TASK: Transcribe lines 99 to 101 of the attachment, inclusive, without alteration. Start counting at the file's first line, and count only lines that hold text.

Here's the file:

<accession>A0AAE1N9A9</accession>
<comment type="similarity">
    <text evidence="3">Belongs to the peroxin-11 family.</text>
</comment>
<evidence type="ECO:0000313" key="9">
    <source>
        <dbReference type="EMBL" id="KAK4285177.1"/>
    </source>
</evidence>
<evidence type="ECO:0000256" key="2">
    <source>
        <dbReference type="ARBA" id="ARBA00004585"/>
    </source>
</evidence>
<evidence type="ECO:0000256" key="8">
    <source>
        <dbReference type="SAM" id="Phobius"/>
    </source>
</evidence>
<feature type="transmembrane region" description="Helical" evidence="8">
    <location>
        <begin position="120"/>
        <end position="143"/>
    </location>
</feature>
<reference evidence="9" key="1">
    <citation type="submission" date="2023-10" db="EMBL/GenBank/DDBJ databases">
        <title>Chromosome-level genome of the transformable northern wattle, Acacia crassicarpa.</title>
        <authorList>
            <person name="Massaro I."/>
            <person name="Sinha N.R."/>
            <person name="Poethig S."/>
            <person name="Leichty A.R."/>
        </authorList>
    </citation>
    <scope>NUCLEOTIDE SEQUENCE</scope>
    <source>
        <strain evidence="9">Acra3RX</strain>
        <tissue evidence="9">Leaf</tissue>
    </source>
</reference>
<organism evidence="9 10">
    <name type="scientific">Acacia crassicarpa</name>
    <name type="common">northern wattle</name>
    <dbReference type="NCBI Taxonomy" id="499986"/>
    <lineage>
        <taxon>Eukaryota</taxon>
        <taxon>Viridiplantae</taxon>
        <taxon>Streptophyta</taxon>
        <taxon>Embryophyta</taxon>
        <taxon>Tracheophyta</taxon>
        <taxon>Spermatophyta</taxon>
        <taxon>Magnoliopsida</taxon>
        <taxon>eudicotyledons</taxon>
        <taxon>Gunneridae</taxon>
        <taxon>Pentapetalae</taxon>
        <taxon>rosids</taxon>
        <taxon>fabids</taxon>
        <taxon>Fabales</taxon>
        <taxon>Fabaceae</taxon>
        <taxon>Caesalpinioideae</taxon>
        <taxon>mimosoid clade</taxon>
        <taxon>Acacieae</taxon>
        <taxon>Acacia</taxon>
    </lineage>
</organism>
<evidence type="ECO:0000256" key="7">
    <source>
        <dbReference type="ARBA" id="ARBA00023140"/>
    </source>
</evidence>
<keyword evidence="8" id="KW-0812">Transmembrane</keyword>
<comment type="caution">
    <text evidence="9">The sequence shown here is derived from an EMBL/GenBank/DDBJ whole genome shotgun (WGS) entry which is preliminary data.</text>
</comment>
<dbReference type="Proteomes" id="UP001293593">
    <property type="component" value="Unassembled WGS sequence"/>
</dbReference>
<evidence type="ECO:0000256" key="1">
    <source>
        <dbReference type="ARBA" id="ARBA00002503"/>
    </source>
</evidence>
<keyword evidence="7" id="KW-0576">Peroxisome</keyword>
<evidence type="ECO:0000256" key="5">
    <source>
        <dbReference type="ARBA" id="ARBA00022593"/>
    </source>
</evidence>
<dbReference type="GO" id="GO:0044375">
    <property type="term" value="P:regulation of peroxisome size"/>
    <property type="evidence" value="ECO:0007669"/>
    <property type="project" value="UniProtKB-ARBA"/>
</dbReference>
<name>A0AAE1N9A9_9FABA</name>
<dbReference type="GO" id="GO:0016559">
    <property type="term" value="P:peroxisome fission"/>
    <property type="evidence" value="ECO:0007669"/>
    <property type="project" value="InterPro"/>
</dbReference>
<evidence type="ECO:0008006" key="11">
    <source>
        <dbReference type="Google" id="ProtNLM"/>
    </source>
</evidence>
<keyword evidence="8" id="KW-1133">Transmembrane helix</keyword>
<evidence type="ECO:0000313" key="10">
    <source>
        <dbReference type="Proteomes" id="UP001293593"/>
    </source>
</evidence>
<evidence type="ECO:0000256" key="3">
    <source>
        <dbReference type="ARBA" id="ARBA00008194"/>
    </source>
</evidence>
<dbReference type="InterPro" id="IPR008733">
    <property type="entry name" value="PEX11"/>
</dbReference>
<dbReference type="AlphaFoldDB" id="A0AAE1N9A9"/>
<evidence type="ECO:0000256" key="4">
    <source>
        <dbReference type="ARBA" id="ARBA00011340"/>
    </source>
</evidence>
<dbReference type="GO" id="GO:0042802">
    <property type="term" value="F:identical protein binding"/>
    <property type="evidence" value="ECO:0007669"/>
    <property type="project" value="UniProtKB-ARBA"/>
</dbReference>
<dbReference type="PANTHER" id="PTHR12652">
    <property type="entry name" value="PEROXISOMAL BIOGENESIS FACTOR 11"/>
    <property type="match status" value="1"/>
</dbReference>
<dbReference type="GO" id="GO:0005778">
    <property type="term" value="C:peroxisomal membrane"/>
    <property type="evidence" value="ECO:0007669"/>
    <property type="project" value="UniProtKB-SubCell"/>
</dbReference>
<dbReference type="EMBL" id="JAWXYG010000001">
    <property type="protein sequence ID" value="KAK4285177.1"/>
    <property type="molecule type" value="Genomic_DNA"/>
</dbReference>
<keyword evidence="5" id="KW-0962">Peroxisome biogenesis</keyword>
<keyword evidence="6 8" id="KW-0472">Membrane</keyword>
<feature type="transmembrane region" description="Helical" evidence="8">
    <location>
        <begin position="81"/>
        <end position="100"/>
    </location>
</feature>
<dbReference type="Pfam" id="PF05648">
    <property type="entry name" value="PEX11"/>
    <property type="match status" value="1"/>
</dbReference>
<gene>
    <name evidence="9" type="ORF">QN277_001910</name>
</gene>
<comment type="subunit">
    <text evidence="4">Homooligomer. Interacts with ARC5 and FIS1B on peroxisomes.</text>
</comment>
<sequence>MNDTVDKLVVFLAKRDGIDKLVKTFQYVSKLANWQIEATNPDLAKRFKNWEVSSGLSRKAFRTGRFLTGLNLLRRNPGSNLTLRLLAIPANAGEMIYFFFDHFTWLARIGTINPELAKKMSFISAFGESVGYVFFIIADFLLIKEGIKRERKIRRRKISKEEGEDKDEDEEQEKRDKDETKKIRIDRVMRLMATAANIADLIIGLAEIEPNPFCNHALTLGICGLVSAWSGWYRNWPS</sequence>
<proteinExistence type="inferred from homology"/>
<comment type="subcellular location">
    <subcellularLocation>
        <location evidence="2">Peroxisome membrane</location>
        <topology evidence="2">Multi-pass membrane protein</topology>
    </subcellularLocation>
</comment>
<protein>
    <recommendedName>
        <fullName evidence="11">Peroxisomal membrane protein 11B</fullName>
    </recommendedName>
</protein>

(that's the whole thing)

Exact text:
    <property type="project" value="InterPro"/>
</dbReference>
<evidence type="ECO:0008006" key="11">